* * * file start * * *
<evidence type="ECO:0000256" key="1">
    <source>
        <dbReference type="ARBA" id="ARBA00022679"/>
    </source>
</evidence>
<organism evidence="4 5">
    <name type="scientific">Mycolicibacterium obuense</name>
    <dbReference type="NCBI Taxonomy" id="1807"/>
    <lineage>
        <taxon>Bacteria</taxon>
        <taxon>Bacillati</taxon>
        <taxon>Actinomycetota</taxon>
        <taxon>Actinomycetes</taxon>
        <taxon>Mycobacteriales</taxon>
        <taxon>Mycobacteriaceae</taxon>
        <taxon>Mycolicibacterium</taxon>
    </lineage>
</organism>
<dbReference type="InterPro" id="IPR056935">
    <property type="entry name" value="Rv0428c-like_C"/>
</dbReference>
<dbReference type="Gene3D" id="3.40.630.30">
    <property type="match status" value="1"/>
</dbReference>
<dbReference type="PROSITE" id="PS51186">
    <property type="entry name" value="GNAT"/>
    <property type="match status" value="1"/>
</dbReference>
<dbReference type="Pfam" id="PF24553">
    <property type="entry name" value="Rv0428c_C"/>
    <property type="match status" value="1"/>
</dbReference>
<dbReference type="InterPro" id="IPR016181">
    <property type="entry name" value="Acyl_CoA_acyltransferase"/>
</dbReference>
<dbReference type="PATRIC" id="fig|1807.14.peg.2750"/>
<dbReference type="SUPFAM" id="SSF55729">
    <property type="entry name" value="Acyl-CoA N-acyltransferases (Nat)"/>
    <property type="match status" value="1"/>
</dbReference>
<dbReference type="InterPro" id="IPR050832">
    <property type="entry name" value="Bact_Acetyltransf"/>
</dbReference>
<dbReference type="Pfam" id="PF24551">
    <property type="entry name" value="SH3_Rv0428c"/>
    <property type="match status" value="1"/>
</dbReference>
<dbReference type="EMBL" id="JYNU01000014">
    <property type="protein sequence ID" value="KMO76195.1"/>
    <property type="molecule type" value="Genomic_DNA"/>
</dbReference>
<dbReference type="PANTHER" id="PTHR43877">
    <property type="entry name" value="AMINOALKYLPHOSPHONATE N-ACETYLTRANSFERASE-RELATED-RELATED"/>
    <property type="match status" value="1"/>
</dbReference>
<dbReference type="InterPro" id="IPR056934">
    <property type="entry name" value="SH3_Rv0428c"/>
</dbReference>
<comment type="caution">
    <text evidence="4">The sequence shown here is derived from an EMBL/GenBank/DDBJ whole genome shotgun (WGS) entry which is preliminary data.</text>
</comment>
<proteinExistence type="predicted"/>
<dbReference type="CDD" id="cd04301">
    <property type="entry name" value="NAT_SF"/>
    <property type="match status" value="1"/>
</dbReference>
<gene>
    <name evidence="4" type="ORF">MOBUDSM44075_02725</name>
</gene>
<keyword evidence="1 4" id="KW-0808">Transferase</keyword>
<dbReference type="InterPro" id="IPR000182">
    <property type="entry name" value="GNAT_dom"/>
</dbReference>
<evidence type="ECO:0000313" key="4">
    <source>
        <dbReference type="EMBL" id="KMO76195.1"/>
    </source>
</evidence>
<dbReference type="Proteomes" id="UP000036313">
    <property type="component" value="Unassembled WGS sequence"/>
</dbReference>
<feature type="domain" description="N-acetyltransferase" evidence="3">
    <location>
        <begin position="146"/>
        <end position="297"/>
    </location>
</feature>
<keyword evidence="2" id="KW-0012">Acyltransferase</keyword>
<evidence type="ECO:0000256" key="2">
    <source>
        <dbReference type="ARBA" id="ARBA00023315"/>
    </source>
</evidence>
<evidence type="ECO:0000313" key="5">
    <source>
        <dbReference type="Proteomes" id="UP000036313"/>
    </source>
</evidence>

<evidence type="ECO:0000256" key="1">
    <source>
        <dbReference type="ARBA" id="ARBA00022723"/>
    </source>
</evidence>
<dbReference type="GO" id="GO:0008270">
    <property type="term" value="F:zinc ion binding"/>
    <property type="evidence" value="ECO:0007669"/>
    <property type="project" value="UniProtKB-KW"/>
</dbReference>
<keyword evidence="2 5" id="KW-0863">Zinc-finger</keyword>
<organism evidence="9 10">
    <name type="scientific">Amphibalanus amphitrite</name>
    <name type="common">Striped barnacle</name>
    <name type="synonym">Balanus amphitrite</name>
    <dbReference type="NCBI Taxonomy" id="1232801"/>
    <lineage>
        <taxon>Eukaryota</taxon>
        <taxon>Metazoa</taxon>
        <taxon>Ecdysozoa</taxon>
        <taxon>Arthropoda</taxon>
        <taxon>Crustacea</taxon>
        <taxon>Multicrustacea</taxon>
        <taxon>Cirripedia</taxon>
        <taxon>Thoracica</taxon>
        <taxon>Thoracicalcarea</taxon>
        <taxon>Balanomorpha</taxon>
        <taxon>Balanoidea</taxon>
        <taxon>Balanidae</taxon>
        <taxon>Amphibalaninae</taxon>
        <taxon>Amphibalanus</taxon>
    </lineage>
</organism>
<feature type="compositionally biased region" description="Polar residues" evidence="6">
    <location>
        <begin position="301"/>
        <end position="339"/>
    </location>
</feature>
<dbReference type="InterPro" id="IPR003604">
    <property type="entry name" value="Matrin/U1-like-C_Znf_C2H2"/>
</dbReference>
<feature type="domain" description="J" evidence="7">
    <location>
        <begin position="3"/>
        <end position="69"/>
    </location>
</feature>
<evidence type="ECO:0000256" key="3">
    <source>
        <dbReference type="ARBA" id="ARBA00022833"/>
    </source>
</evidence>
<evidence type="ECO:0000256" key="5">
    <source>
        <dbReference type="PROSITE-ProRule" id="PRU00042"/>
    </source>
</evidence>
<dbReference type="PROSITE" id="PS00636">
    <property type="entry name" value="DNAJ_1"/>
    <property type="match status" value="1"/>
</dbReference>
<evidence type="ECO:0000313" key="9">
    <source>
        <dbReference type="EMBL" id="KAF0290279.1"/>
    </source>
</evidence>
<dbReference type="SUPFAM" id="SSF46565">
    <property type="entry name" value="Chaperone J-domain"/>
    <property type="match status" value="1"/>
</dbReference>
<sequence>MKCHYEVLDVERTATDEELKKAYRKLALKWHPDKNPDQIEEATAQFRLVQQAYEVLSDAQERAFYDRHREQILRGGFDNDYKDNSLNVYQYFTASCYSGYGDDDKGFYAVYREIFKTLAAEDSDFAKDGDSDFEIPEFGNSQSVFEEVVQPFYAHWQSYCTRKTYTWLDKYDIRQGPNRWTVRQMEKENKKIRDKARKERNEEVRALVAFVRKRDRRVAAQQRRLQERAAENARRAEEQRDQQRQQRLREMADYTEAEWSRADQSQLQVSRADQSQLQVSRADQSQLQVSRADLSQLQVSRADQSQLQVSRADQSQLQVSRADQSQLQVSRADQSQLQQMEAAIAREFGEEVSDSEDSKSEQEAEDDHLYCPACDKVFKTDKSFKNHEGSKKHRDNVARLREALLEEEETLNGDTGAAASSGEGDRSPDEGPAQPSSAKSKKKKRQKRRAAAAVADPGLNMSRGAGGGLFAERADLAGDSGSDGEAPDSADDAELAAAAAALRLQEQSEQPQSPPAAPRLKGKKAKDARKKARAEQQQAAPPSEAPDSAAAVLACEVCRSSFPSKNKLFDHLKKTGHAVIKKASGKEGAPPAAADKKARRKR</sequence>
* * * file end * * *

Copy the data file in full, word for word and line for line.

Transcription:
<evidence type="ECO:0000256" key="1">
    <source>
        <dbReference type="ARBA" id="ARBA00022679"/>
    </source>
</evidence>
<organism evidence="4 5">
    <name type="scientific">Mycolicibacterium obuense</name>
    <dbReference type="NCBI Taxonomy" id="1807"/>
    <lineage>
        <taxon>Bacteria</taxon>
        <taxon>Bacillati</taxon>
        <taxon>Actinomycetota</taxon>
        <taxon>Actinomycetes</taxon>
        <taxon>Mycobacteriales</taxon>
        <taxon>Mycobacteriaceae</taxon>
        <taxon>Mycolicibacterium</taxon>
    </lineage>
</organism>
<dbReference type="InterPro" id="IPR056935">
    <property type="entry name" value="Rv0428c-like_C"/>
</dbReference>
<dbReference type="Gene3D" id="3.40.630.30">
    <property type="match status" value="1"/>
</dbReference>
<dbReference type="PROSITE" id="PS51186">
    <property type="entry name" value="GNAT"/>
    <property type="match status" value="1"/>
</dbReference>
<dbReference type="Pfam" id="PF24553">
    <property type="entry name" value="Rv0428c_C"/>
    <property type="match status" value="1"/>
</dbReference>
<dbReference type="InterPro" id="IPR016181">
    <property type="entry name" value="Acyl_CoA_acyltransferase"/>
</dbReference>
<dbReference type="PATRIC" id="fig|1807.14.peg.2750"/>
<dbReference type="SUPFAM" id="SSF55729">
    <property type="entry name" value="Acyl-CoA N-acyltransferases (Nat)"/>
    <property type="match status" value="1"/>
</dbReference>
<dbReference type="InterPro" id="IPR050832">
    <property type="entry name" value="Bact_Acetyltransf"/>
</dbReference>
<dbReference type="Pfam" id="PF24551">
    <property type="entry name" value="SH3_Rv0428c"/>
    <property type="match status" value="1"/>
</dbReference>
<dbReference type="EMBL" id="JYNU01000014">
    <property type="protein sequence ID" value="KMO76195.1"/>
    <property type="molecule type" value="Genomic_DNA"/>
</dbReference>
<dbReference type="PANTHER" id="PTHR43877">
    <property type="entry name" value="AMINOALKYLPHOSPHONATE N-ACETYLTRANSFERASE-RELATED-RELATED"/>
    <property type="match status" value="1"/>
</dbReference>
<dbReference type="InterPro" id="IPR056934">
    <property type="entry name" value="SH3_Rv0428c"/>
</dbReference>
<comment type="caution">
    <text evidence="4">The sequence shown here is derived from an EMBL/GenBank/DDBJ whole genome shotgun (WGS) entry which is preliminary data.</text>
</comment>
<proteinExistence type="predicted"/>
<dbReference type="CDD" id="cd04301">
    <property type="entry name" value="NAT_SF"/>
    <property type="match status" value="1"/>
</dbReference>
<gene>
    <name evidence="4" type="ORF">MOBUDSM44075_02725</name>
</gene>
<keyword evidence="1 4" id="KW-0808">Transferase</keyword>
<dbReference type="InterPro" id="IPR000182">
    <property type="entry name" value="GNAT_dom"/>
</dbReference>
<evidence type="ECO:0000313" key="4">
    <source>
        <dbReference type="EMBL" id="KMO76195.1"/>
    </source>
</evidence>
<dbReference type="Proteomes" id="UP000036313">
    <property type="component" value="Unassembled WGS sequence"/>
</dbReference>
<feature type="domain" description="N-acetyltransferase" evidence="3">
    <location>
        <begin position="146"/>
        <end position="297"/>
    </location>
</feature>
<keyword evidence="2" id="KW-0012">Acyltransferase</keyword>
<evidence type="ECO:0000256" key="2">
    <source>
        <dbReference type="ARBA" id="ARBA00023315"/>
    </source>
</evidence>
<evidence type="ECO:0000313" key="5">
    <source>
        <dbReference type="Proteomes" id="UP000036313"/>
    </source>
</evidence>

<evidence type="ECO:0000256" key="1">
    <source>
        <dbReference type="ARBA" id="ARBA00022723"/>
    </source>
</evidence>
<dbReference type="GO" id="GO:0008270">
    <property type="term" value="F:zinc ion binding"/>
    <property type="evidence" value="ECO:0007669"/>
    <property type="project" value="UniProtKB-KW"/>
</dbReference>
<keyword evidence="2 5" id="KW-0863">Zinc-finger</keyword>
<organism evidence="9 10">
    <name type="scientific">Amphibalanus amphitrite</name>
    <name type="common">Striped barnacle</name>
    <name type="synonym">Balanus amphitrite</name>
    <dbReference type="NCBI Taxonomy" id="1232801"/>
    <lineage>
        <taxon>Eukaryota</taxon>
        <taxon>Metazoa</taxon>
        <taxon>Ecdysozoa</taxon>
        <taxon>Arthropoda</taxon>
        <taxon>Crustacea</taxon>
        <taxon>Multicrustacea</taxon>
        <taxon>Cirripedia</taxon>
        <taxon>Thoracica</taxon>
        <taxon>Thoracicalcarea</taxon>
        <taxon>Balanomorpha</taxon>
        <taxon>Balanoidea</taxon>
        <taxon>Balanidae</taxon>
        <taxon>Amphibalaninae</taxon>
        <taxon>Amphibalanus</taxon>
    </lineage>
</organism>
<feature type="compositionally biased region" description="Polar residues" evidence="6">
    <location>
        <begin position="301"/>
        <end position="339"/>
    </location>
</feature>
<dbReference type="InterPro" id="IPR003604">
    <property type="entry name" value="Matrin/U1-like-C_Znf_C2H2"/>
</dbReference>
<feature type="domain" description="J" evidence="7">
    <location>
        <begin position="3"/>
        <end position="69"/>
    </location>
</feature>
<evidence type="ECO:0000256" key="3">
    <source>
        <dbReference type="ARBA" id="ARBA00022833"/>
    </source>
</evidence>
<evidence type="ECO:0000256" key="5">
    <source>
        <dbReference type="PROSITE-ProRule" id="PRU00042"/>
    </source>
</evidence>
<dbReference type="PROSITE" id="PS00636">
    <property type="entry name" value="DNAJ_1"/>
    <property type="match status" value="1"/>
</dbReference>
<evidence type="ECO:0000313" key="9">
    <source>
        <dbReference type="EMBL" id="KAF0290279.1"/>
    </source>
</evidence>
<dbReference type="SUPFAM" id="SSF46565">
    <property type="entry name" value="Chaperone J-domain"/>
    <property type="match status" value="1"/>
</dbReference>
<sequence>MKCHYEVLDVERTATDEELKKAYRKLALKWHPDKNPDQIEEATAQFRLVQQAYEVLSDAQERAFYDRHREQILRGGFDNDYKDNSLNVYQYFTASCYSGYGDDDKGFYAVYREIFKTLAAEDSDFAKDGDSDFEIPEFGNSQSVFEEVVQPFYAHWQSYCTRKTYTWLDKYDIRQGPNRWTVRQMEKENKKIRDKARKERNEEVRALVAFVRKRDRRVAAQQRRLQERAAENARRAEEQRDQQRQQRLREMADYTEAEWSRADQSQLQVSRADQSQLQVSRADQSQLQVSRADLSQLQVSRADQSQLQVSRADQSQLQVSRADQSQLQVSRADQSQLQQMEAAIAREFGEEVSDSEDSKSEQEAEDDHLYCPACDKVFKTDKSFKNHEGSKKHRDNVARLREALLEEEETLNGDTGAAASSGEGDRSPDEGPAQPSSAKSKKKKRQKRRAAAAVADPGLNMSRGAGGGLFAERADLAGDSGSDGEAPDSADDAELAAAAAALRLQEQSEQPQSPPAAPRLKGKKAKDARKKARAEQQQAAPPSEAPDSAAAVLACEVCRSSFPSKNKLFDHLKKTGHAVIKKASGKEGAPPAAADKKARRKR</sequence>